Often times when we hear that there is a random filling imbalance related to a random part quality issue, we are skeptical that the problem is truly “random”. A majority of molds that we are asked to look at often times have a pattern to the data, and therefore, a common root cause behind the associated problems. These patterns may be a result of either non-uniform shear heating variations or steel related issues that affect a certain set of cavities. In order to first determine if there is a pattern, we need to break down a mold into flow groups and regions. By determining flow groups in a mold, not only can a person more easily find the true imbalance but it is also easier to determine the source(s) of the imbalances.
A flow group is a collection of cavities that has identical flow paths/shear history and therefore receives identical melt conditions (temperature and filler distribution, viscosity, shear rates, etc…).
Below is the first step to help determine how to break a mold down into flow groups:
Step 1 – Determine which cavities make up flow group 1
The first step is to determine which cavities belong to flow group 1. Flow group 1 typically represents the cavities that are being filled with the material that experiences the longest shear history. These cavities commonly will be heavier, possibly flash, or are over packed, but not always due to a variety of different reasons. To determine which cavities make up flow group 1, begin by tracing the outside edges of the primary runner, starting at the sprue and ending at a cavity. See the example below.
Example 1 – 8 cavity mold
To make sure that all of the cavities that belong to flow group 1 are accounted for you must trace the flow on BOTH sides of the primary runner and on ALL sides of the sprue. In the example above there are four trace lines. If a mold has four primary runners coming from a sprue there would be eight trace lines (one on each side of each runner). Each cavity should be marked with the number 1 representing that it is part of flow group 1.
Determining which cavities make up flow group 1 is sometimes confusing as most people think it will always be the inner most cavities (those closest to the sprue). But this is not always true. It depends on the runner layout itself, not the cavity position in the mold. Let’s look at a few additional examples to help illustrate how to find flow group 1:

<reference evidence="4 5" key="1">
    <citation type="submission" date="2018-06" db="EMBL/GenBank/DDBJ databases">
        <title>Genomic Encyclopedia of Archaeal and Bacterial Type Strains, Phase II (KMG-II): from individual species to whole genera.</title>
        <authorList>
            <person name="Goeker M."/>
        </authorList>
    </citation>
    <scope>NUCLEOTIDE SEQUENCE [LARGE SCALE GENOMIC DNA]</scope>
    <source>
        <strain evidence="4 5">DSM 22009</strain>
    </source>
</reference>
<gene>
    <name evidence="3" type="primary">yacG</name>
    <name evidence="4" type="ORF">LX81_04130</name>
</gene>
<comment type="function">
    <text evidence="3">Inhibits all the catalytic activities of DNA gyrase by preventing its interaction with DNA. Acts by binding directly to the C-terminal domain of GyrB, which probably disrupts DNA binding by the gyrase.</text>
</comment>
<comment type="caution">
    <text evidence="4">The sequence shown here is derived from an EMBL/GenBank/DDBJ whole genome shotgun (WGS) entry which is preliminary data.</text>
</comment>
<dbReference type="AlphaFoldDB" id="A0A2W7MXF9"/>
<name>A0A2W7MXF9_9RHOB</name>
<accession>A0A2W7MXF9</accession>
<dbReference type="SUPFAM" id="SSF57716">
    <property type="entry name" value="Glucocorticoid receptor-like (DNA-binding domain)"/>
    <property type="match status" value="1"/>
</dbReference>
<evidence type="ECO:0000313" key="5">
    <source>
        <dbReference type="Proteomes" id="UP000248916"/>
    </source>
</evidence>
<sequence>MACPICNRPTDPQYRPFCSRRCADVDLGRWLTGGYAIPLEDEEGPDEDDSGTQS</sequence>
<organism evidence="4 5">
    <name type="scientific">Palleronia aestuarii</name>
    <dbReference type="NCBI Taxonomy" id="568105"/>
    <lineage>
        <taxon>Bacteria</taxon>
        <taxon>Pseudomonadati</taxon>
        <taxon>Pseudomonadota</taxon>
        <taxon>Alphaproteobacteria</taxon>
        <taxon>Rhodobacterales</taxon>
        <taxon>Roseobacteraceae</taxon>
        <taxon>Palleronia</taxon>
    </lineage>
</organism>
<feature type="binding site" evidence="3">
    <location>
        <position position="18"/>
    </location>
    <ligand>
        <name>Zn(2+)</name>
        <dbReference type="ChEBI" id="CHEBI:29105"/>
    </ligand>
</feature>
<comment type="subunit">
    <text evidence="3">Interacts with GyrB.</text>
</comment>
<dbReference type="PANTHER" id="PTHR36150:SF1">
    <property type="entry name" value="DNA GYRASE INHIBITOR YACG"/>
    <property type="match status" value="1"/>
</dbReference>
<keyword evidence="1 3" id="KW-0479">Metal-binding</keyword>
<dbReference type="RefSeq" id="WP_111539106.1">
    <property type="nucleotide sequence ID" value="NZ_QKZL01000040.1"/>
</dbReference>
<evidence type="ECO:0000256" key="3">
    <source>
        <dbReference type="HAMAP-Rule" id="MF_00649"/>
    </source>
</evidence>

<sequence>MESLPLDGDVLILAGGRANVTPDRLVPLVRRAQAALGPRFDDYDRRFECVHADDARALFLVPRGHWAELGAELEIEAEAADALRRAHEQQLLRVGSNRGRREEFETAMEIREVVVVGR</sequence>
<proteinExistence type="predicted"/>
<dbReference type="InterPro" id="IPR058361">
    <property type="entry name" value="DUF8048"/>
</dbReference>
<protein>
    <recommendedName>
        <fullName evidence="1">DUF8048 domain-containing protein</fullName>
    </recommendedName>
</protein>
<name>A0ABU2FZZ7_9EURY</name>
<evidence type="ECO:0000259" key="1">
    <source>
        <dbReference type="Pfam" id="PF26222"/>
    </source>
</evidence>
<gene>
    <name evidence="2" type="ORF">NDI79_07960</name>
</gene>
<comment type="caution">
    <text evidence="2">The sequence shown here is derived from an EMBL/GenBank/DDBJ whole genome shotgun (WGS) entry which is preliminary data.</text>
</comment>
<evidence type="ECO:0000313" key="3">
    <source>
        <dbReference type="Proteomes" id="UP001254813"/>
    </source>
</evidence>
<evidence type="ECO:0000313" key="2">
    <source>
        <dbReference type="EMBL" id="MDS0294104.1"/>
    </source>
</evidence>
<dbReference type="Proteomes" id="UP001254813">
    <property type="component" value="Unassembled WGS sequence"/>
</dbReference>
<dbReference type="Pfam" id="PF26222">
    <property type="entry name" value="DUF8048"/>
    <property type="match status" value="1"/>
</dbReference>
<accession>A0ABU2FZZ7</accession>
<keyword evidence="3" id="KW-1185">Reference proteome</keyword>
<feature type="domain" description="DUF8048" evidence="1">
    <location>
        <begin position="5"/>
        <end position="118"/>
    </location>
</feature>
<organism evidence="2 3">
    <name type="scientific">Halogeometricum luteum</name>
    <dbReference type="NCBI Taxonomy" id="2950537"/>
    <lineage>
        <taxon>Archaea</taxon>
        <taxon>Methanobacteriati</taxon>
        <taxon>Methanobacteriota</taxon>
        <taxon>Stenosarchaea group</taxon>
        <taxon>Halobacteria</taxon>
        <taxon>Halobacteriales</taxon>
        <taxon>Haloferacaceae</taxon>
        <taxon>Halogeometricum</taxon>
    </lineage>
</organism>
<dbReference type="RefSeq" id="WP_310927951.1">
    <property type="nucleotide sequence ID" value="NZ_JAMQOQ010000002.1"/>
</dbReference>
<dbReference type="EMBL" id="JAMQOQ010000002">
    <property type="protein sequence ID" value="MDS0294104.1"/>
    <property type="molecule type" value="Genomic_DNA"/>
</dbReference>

Example 2 – 4 cavity mold
Here in a four cavity example where there is only one primary runner coming from the sprue so we only have two flow traces, with the two inside cavities making up flow group 1.
Example 3 – 16 cavity mold
In this 16 cavity example there are four primary runners coming off the sprue, so we have eight flow traces. Also note that the cavities that make up flow group 1 are on the outsides of each grouping.
Example 4 – 32 cavity mold
Here in the 32 cavity example the runner trace makes four turns. No matter how many turns the runner system makes the flow trace will always on the outsides of the runner channels. Again in this mold configuration, flow group 1 is not the inner-most cavities.
Note that in more complex molds such as three-plate molds or hot manifolds with level changes finding which cavities make up flow group 1 becomes a little more difficult as you need to think in three dimensions. Still the same concepts apply. The picture below shows an example of a flow trace in a multiple level runner system:
Determining which cavities make up flow group 1 is a critical step in properly determining the molds filling balance. Look at a few of your molds and see if you can determine which cavities make up this critical flow group 1. Check back for the next tech tip when we continue on to Step 2: How to determine the Regions of a Mold.